The pelican papers

A big bird’s eye view

Love at times like this

Posted by Ron George on June 14, 2016

Orlando_vigil_160614We hear a lot about love at times like this.

We hear other things as well – political posturing, the blame game, all the usual self-serving, defensive moves of interests with positions to maintain.

We’re dealing with pain, though, and it ought not to surprise us – all of us – that amid our gut feelings, swirling through dimensions of grief with which we’re all too familiar,  love in the form of empathy brings lumps to our throats and tears to our eyes. We know instinctively, it seems, that this complex human feeling is the only thing, finally, that will heal us – individually, as a community, as a nation.

So, what does this love look like?

For one thing, it glows like a candle in the dark. It’s a simple thing to see, but it contains our hopes, our fears, our grief and our values. We seldom remember words spoken in the dark, but we never forget the light and the darkness and the feeling of being there and being with a community in pain.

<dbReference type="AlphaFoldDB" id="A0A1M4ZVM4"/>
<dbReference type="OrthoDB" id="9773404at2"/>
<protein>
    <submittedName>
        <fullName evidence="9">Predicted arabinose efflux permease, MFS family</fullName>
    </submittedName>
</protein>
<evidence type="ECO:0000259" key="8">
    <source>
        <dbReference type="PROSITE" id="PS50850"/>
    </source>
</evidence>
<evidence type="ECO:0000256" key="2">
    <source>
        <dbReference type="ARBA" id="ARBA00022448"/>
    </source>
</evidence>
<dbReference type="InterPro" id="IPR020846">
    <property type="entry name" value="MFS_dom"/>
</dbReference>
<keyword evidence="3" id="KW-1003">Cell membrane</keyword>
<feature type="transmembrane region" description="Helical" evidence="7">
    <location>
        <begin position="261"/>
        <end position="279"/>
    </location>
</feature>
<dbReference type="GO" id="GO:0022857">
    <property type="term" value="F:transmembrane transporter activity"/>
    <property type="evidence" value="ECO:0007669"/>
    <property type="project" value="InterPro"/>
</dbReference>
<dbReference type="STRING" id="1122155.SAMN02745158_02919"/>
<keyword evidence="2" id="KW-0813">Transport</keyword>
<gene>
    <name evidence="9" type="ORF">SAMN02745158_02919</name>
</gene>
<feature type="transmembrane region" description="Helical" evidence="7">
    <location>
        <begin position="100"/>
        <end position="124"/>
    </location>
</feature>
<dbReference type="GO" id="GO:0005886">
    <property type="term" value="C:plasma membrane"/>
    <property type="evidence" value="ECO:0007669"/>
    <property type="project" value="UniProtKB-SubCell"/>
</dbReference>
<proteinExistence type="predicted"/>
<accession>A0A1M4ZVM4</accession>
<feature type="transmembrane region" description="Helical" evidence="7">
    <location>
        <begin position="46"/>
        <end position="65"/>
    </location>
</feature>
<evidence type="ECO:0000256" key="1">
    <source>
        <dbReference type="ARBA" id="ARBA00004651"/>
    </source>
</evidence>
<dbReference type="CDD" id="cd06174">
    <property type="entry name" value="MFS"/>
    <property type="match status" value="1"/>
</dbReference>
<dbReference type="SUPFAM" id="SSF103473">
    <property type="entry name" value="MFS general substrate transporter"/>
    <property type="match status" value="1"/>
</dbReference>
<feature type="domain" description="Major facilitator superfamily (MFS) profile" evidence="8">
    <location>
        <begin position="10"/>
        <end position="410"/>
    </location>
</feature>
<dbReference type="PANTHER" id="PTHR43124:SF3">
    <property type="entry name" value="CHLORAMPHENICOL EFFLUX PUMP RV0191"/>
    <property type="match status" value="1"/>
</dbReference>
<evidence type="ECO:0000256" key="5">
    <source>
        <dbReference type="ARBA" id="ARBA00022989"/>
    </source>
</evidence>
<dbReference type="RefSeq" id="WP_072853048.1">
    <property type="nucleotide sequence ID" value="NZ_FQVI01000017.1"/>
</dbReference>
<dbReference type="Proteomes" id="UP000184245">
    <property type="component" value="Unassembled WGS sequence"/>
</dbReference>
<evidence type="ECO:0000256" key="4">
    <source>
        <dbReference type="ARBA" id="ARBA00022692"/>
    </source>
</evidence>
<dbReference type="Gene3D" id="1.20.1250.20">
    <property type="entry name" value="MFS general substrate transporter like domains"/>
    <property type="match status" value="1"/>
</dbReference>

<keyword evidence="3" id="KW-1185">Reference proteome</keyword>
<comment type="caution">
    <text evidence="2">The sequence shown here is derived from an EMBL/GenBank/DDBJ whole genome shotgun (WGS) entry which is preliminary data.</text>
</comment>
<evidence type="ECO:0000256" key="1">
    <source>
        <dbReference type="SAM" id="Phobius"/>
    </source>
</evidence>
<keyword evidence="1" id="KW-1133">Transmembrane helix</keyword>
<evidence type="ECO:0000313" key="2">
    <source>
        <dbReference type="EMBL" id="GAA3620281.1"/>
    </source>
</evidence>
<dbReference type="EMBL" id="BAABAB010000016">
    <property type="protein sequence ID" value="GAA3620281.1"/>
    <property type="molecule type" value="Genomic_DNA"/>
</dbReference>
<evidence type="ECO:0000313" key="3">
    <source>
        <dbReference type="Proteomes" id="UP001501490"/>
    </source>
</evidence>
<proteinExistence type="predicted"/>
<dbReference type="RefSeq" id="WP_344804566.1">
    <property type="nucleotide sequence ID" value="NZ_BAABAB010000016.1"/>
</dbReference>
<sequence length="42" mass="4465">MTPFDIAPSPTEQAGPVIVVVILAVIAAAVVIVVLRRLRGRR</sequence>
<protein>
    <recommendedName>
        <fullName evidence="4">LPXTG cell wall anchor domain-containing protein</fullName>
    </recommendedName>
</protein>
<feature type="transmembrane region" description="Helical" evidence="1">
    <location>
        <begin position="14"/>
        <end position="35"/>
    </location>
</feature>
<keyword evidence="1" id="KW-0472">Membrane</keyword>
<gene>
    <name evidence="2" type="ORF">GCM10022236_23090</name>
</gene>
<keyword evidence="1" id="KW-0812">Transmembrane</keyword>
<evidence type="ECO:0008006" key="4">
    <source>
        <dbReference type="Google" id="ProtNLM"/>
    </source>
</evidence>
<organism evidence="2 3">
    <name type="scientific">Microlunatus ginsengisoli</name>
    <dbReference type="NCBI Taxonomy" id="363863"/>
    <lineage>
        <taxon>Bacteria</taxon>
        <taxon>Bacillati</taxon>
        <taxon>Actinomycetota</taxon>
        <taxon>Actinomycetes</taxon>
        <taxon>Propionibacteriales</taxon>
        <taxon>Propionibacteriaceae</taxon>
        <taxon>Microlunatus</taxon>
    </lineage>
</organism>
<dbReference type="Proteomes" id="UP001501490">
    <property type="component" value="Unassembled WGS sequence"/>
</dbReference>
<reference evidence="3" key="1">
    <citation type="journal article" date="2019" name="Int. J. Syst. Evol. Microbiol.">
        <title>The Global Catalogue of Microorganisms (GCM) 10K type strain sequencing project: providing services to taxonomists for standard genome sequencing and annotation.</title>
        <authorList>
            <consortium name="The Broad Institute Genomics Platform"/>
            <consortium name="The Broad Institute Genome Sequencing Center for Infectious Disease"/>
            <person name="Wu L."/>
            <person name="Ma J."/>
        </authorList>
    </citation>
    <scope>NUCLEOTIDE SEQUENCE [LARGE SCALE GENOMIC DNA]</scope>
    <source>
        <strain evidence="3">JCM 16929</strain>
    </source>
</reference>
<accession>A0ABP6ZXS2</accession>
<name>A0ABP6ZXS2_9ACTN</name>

It’s the being-with that counts the most. Those of us who live while others have died need desperately to know that we are not alone; moreover, at times like this, perhaps we ought to reach out for those who do feel outcast and alone so they do not fall into despair, which truly is a sickness unto death and, I would submit, which lies amid the roots of much that ails our society.

Orlando_anguish_160614A friend writes on Facebook: “Today’s the day to stand in solidarity with my community.”

Yes, indeed, my dear friend, with scores of lives taken and scores more wounded in Orlando by a murderous bigot, it is a day to stand not just with the gay community but as members of it. Today and every day, American patriotism demands that we count ourselves as members of a community brutally attacked.

We are a nation under fire, a community of communities diminished by the loss of any and every member of any and every community anywhere. Love is our bond. Love is our balm. Love is our hope – but what does it look like, and where do we go from here?